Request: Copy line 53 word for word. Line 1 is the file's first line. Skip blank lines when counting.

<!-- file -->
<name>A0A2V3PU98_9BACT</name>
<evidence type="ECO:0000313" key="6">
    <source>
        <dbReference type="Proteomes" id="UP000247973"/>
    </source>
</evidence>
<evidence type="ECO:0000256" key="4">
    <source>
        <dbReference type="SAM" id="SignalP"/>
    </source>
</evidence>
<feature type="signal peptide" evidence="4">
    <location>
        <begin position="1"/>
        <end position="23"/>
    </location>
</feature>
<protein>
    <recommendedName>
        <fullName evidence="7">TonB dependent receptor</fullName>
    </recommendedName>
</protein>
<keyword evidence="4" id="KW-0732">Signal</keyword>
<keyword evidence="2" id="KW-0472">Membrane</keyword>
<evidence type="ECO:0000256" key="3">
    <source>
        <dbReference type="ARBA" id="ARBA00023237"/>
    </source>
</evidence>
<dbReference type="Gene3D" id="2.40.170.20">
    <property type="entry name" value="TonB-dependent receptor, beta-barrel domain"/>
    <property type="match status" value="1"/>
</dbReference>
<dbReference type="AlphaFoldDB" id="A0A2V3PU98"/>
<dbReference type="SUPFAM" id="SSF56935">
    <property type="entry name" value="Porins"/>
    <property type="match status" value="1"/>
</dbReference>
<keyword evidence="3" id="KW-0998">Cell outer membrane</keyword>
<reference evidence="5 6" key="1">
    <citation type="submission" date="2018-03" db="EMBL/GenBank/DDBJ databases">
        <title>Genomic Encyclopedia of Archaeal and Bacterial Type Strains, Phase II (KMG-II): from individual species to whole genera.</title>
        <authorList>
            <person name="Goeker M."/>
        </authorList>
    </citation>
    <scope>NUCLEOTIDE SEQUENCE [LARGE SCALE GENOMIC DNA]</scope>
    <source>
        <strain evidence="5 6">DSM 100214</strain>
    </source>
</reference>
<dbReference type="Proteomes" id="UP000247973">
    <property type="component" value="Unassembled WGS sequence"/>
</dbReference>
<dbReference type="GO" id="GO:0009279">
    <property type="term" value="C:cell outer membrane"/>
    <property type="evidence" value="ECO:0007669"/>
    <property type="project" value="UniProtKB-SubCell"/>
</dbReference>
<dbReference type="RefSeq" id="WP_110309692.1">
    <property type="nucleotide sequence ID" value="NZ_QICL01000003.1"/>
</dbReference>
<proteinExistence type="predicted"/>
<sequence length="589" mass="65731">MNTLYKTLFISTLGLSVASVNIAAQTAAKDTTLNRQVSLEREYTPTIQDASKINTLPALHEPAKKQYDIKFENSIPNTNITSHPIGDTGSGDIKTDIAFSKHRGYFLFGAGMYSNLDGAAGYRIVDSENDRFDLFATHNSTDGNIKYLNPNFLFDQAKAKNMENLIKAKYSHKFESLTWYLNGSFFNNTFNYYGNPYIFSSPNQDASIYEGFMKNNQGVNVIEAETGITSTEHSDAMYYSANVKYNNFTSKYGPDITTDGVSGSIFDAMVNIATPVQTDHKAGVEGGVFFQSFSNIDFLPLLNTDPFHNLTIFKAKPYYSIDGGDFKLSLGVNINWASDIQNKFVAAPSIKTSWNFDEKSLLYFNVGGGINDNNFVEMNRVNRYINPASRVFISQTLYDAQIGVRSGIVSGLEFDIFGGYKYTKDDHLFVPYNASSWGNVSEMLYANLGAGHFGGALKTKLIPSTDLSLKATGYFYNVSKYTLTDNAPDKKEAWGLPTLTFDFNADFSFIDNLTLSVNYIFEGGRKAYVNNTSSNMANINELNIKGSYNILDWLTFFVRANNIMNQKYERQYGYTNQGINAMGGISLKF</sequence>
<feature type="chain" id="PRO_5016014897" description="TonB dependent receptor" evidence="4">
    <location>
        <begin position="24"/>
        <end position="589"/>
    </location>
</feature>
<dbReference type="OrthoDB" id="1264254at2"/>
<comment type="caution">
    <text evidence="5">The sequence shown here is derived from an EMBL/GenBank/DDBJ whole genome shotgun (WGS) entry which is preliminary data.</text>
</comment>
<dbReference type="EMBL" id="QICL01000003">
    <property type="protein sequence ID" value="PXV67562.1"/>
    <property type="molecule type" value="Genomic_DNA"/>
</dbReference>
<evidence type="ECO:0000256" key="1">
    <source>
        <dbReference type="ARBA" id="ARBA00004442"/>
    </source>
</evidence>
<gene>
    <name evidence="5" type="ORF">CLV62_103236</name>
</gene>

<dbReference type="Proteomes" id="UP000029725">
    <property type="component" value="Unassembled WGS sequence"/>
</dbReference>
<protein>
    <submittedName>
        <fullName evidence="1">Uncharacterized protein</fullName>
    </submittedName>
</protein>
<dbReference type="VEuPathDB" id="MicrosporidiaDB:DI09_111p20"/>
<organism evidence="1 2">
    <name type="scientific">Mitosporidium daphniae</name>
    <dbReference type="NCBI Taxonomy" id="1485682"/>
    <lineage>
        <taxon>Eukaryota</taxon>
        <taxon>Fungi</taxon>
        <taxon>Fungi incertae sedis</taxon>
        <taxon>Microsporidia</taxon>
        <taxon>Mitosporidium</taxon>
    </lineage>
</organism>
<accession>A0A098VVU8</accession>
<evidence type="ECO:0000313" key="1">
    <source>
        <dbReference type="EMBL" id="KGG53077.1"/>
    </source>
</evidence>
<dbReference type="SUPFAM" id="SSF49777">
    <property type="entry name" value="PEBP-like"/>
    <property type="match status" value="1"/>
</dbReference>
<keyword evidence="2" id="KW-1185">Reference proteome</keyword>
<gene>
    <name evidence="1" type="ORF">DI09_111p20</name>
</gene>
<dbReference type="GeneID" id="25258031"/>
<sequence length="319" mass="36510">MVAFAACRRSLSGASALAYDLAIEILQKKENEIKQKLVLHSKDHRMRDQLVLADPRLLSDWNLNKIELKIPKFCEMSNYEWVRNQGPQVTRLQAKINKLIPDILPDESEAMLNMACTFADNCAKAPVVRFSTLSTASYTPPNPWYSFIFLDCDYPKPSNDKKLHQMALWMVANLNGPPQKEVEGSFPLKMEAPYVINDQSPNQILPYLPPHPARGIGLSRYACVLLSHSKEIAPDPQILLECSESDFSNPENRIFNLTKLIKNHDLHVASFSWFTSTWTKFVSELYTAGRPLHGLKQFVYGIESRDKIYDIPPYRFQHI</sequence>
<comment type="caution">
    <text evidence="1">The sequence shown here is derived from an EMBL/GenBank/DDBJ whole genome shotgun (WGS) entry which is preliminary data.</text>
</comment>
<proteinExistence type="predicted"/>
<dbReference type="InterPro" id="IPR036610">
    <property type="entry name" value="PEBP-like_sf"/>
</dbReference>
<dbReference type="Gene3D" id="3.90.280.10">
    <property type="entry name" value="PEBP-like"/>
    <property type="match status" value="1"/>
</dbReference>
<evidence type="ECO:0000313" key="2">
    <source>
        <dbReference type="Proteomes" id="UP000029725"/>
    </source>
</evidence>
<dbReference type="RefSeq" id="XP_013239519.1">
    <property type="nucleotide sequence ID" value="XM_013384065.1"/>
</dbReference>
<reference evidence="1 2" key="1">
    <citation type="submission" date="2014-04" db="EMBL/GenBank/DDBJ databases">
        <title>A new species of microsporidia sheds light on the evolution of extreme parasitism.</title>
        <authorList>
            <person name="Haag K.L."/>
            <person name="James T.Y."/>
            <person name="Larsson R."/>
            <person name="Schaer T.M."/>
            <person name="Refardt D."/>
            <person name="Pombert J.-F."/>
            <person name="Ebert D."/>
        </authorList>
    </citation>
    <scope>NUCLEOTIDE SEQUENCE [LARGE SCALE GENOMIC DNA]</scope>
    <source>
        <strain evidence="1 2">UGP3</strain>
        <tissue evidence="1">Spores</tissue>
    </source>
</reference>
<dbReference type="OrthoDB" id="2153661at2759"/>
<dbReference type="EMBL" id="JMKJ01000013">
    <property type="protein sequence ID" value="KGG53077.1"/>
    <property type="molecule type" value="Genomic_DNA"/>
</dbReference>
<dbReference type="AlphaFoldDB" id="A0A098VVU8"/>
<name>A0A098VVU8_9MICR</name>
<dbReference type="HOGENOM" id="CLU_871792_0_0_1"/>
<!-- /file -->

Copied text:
    <property type="component" value="Unassembled WGS sequence"/>